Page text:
Containerization of PySpark Using Kubernetes
This article demonstrates the approach of how to use Spark on Kubernetes. It also includes a brief comparison between various cluster managers available for Spark.
By Ajaykumar Baljoshi, Senior Devops Engineer at Sigmoid
In this blog, we have detailed the approach of how to use Spark on Kubernetes and also a brief comparison between various cluster managers available for Spark.
Spark is a general-purpose distributed data processing engine designed for fast computation. The main feature of Spark is its in-memory cluster computing that increases the processing speed of an application. It supports workloads such as batch applications, iterative algorithms, interactive queries and streaming. During execution, it creates the following components:
To manage these components, there is a cluster manager that takes care of resource allocation. Following are the various options available for cluster manager:
- Apache Mesos
- Hadoop YARN
Standalone Cluster Manager
To use Spark Standalone Cluster manager and execute code, there is no default high availability mode available, so we need additional components like Zookeeper installed and configured.
YARN (“Yet Another Resource Negotiator”) focuses on distributing MapReduce workloads and it is majorly used for Spark workloads.
The Mesos kernel runs on every machine and provides applications with APIs for resource management, scheduling across the entire datacenter, and cloud environments. It provides a cluster manager which can execute the Spark code.
It uses the kube-api server as a cluster manager and handles execution.
Comparison between Hadoop YARN and Kubernetes – as a cluster manager
Brief introduction Kubernetes and its components
Kubernetes is a container orchestration engine which ensures there is always a high availability of resources. Apart from that it also has below features.
- Automatic rolling updates and rollback
- Resource management
- Service Discovery
- Load Balancing
- Service Discovery
Architecture of Kubernetes
The architecture of Kubernetes has 2 major components, they are:
1. Master Components
All the requests from the user using API, kubectl are sent to master component that is the API Server
- API Server converts json or yaml requests to http call.
- ETCD contains the details of the cluster and its components and current state.
- Controller ensures that the cluster is always in the desired state.
- Scheduler takes care of object creation based on resource availability.
2. Worker Components
The following are the components that are come under the nodes:
- Kubelet is the agent which takes care of the execution of the tasks which have been assigned to it and reports back the status to the API server.
- Kube Proxy is the networking component that takes care of networking related tasks.
- Container Runtime it provides an environment on the nodes for container execution.
Other components –
Kubectl: is a utility used to communicate with the Kubernetes cluster.
Spark Execution on Kubernetes
Below is the pictorial representation of spark-submit to API server.
We can use spark-submit directly to submit a Spark application to a Kubernetes cluster. Once submitted, the following events occur:
- Creation of a Spark driver running as a Kubernetes pod.
- Creation of executors which are also run within Kubernetes pods, connects to them, and executes the application code.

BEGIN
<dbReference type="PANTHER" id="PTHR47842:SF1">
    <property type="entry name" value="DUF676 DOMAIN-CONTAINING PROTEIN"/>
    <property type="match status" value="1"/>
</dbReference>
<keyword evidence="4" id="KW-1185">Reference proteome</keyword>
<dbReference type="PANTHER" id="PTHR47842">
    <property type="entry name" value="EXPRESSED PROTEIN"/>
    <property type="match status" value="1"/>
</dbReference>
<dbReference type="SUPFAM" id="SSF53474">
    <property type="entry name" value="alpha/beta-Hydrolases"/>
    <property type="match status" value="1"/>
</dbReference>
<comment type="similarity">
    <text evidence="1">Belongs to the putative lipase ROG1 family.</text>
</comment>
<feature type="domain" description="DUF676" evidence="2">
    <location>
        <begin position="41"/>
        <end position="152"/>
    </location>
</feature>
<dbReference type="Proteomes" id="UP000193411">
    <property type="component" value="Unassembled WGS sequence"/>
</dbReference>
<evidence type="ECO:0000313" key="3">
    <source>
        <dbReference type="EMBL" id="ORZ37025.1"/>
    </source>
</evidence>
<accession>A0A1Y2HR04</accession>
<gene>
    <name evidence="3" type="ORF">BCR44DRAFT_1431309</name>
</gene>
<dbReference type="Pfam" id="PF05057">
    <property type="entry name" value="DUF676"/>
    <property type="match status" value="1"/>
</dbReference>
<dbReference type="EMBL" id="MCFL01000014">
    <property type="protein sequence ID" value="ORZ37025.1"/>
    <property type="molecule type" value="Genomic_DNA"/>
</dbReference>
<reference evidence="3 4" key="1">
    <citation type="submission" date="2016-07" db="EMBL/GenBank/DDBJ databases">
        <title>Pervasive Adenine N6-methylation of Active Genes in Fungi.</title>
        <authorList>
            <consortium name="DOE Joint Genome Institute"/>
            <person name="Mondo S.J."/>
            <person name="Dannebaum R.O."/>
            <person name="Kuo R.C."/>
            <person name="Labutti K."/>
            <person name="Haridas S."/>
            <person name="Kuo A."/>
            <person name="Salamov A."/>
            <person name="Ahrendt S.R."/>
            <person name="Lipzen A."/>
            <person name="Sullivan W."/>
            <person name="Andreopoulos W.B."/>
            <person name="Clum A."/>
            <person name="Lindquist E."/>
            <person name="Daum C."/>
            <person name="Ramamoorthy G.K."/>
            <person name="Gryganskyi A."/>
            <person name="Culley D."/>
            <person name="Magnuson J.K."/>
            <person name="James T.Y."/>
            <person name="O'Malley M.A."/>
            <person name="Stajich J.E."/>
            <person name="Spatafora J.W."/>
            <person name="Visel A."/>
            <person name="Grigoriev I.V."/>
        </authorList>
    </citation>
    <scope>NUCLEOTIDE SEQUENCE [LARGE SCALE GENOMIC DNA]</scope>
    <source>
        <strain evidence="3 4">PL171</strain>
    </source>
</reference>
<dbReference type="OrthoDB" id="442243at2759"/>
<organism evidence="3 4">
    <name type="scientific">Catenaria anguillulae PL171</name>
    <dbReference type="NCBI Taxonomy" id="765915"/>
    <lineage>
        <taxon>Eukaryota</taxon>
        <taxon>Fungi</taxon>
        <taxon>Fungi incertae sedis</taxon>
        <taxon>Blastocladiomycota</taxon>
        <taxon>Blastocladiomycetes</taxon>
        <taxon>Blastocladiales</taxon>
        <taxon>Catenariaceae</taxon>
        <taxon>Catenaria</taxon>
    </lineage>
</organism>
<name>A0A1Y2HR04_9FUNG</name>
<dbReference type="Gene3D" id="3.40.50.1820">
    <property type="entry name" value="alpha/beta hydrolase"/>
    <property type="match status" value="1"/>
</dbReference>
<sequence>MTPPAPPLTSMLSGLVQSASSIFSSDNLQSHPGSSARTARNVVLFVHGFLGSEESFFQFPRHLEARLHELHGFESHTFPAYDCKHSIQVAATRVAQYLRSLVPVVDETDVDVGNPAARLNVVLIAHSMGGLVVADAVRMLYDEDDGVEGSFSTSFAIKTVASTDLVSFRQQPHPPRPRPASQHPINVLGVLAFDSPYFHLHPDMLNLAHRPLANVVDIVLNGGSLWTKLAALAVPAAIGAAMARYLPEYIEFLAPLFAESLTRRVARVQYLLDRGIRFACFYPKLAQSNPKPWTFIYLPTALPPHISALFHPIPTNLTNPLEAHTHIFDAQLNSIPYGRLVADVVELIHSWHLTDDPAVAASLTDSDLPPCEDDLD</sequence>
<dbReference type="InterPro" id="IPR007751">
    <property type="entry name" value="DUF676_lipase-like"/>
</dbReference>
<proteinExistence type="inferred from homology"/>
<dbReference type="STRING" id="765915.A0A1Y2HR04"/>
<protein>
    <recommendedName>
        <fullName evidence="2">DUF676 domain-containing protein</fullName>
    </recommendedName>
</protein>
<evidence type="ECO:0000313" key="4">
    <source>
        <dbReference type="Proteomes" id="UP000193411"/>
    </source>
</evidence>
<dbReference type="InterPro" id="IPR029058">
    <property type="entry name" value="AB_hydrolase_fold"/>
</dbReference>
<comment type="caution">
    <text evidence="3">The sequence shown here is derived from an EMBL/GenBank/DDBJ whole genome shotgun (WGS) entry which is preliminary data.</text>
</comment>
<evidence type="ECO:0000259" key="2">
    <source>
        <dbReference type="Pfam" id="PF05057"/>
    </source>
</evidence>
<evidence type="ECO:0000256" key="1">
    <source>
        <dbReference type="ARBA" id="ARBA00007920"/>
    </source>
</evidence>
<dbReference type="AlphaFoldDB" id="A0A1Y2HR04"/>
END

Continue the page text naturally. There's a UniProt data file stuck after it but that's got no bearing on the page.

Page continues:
- Termination and clean up of executor pods occur when the application completes. But the driver pod persists, logs and remains in “completed” state in the Kubernetes API until it’s eventually garbage collected or manually cleaned up.
There are 2 options available for executing Spark on an EKS cluster
- Option 2: Using Spark Operator
Option 1: Using Kubernetes Master as Scheduler
Below are the prerequisites for executing spark-submit using:
A. Docker image with code for execution
B. Service account with access for the creation of pods, services, secrets
C. Spark-submit binary in local machine
A. Creating Docker image for Java and Py-Spark execution
- Download Spark binary in the local machine using this link https://archive.apache.org/dist/spark/
- In this path spark/kubernetes/dockerfiles/spark there is Dockerfile which can be used to build a docker image for jar execution.
- Ensure that you are in the Spark directory as it needs jars and other binaries to be copied. So it uses all the directories as context.
docker build -t spark:latest -f kubernetes/dockerfiles/spark/Dockerfile .
Once this image is built, it can be used as a base image for the other code execution.
Docker image creation for Py Spark code execution:
In this path spark/kubernetes/dockerfiles/spark/bindings/python there is a ready Docker file which will be used for py spark execution. Ensure that you are in the Spark directory as it needs jars and other binaries to be copied so it will use all the directories as context.
docker build -t sparkpy:latest -f kubernetes/dockerfiles/spark/kubernetes/dockerfiles/spark/bindings/python/Dockerfile .
B. Creating Kubernetes service account and cluster-role binding
Components that will be used:
- Service account: an account which will be used for authentication of processes running inside the pods.
- Cluster-Role: defines the access for the service account across the cluster.
- Cluster-Role Binding: binds and creates the role with the service account.
Create a yaml file with below contents
apiVersion: v1 kind: ServiceAccount metadata: name: spark-sa --- kind: ClusterRole apiVersion: rbac.authorization.k8s.io/v1 metadata: namespace: default name: spark-role rules: - apiGroups: [""] resources: ["pods", "services", "configmaps" ] verbs: ["create", "get", "watch", "list", "post", "delete" ] --- kind: ClusterRoleBinding apiVersion: rbac.authorization.k8s.io/v1beta1 metadata: name: spark-role-binding subjects: - kind: ServiceAccount name: spark-sa roleRef: kind: ClusterRole name: spark-role apiGroup: rbac.authorization.k8s.io kubectl apply -f rbac.yaml